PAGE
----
Run For Chinatown: Lunar New Year Midnight 5K
10 p.m. • Free • 274 Grand St.

Get a running start on your Lunar New Year resolution! Run for Chinatown, a running group that started during the pandemic and has since raised over $140,000 to support local organizations and youth programs such as Meals for Unity and Apex for Youth, is hosting a 5K ahead of Midnight Madness (see below.) It’s a friendly group ranging from serious marathon runners to light-joggers. (Stay in touch on their Instagram to learn about their Bridgeathon Lunar New Year closing run.)

Chinese Freemasons Athletic Club: Midnight Madness
11 p.m. • Free  • 211 Canal St.

This annual street performance at the intersection of Mott and Pell streets is the best place to start ringing in the new year. Founded in 1956, the New York Chinese Freemasons Athletic Club has been training Chinatown youth in lion dancing and martial arts for decades. Lunar New Year is its biggest showcase of the year and their specialty is lion-dancing from southern China, with heavy use of drums and firecrackers (loud noises scare away the bad spirits).

Sunday, Jan. 22

Chinese Freemasons Athletic Club: Lion Dancing 
All day • Free • Throughout Chinatown

You don’t have to stay up until midnight to see the lion dance; just stroll through Chinatown and follow the sound of drums and firecrackers to find the Chinese Freemasons Athletic Club at it again. They will be spreading good luck and prosperity to local businesses, taking their drums with them to drive out the bad spirits and make way for good luck. Business owners, in turn, pop out to offer the lions red envelopes to keep the luck flowing.

Think!Chinatown: Lantern Reveal 
11 a.m.–1 p.m. • Free • Newsstand at Mosco St. & Mott St.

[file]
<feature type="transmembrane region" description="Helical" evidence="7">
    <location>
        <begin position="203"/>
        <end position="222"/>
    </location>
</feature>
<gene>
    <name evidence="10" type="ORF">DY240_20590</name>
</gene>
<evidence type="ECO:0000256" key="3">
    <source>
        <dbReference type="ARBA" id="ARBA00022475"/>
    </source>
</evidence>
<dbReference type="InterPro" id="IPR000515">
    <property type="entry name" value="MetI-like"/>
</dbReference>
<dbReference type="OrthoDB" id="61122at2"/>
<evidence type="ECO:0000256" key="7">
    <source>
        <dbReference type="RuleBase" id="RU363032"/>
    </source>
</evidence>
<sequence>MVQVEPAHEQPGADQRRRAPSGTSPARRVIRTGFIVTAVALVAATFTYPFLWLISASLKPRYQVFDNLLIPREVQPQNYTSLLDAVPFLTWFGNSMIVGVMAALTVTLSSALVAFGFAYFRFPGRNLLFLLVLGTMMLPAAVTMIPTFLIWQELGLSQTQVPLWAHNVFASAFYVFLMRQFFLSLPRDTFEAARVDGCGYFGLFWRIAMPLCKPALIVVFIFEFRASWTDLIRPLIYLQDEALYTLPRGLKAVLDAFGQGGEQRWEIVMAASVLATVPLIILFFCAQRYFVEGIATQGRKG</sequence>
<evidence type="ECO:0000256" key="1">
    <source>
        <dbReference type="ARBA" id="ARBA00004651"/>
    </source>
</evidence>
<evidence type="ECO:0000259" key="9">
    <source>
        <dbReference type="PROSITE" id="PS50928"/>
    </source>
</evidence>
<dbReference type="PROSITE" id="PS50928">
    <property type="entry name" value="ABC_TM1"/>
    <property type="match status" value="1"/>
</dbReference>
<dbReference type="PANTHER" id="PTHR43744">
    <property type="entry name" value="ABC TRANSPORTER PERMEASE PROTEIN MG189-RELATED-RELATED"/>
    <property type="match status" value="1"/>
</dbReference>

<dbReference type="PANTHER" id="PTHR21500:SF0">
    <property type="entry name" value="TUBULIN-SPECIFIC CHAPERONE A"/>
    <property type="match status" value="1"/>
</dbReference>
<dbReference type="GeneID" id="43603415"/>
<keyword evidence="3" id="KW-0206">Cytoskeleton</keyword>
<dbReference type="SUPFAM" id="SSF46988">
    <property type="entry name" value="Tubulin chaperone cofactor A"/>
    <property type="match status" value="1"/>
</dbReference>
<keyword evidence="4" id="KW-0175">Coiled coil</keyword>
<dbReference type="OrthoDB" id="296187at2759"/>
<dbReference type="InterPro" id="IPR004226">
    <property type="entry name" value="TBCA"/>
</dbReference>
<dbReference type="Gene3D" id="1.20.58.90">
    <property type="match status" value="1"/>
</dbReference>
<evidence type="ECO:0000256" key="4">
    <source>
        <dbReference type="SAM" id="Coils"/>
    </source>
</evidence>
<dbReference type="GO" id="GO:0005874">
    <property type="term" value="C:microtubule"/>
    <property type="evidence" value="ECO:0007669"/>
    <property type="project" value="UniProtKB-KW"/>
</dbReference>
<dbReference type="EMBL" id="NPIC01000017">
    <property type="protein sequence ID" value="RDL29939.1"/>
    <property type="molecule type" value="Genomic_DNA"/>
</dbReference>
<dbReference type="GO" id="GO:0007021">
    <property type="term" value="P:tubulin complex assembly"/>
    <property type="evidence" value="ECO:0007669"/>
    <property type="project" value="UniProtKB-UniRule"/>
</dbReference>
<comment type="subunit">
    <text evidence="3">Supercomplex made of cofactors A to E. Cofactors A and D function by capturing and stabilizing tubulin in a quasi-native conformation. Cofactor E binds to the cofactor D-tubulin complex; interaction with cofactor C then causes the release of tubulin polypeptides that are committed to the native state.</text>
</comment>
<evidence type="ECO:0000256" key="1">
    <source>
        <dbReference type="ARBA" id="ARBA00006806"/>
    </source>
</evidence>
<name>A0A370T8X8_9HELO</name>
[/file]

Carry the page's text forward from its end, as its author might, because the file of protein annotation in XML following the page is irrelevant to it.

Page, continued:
At the corner of Mosco and Mott streets, catch the newest “lantern-in-residence” from Think!Chinatown hanging about at the newsstand. If you’ve attended Think!Chinatown’s outdoor events before (they organize the night market and arts fest, with a particular interest in showcasing Chinese opera), there is a good chance you’ve seen their last lantern-in-residence — human-sized with space to store surprise goodies — bopping about. Lanterns are traditionally lit and raised on the fifteenth day of Lunar New Year as a conclusion to the celebrations. Expect to see this one again on Super Saturday and throughout the new year. 

Jan. 28 & 29

Welcome2Chinatown: Lunar New Year Fair
Free • Broadway Mall 

Since the closing of dim sum restaurant 88 Palace during the pandemic, the East Broadway Mall has gotten a little sad. Smaller shops continue to operate from the mall, but this fair will bring in a different kind of energy featuring a new generation of Asian-American business owners including Yu and Me Books, Nguyen Coffee Supply and Lunar Hard Seltzer, which offers flavors such as lychee, yuzu and Korean plum.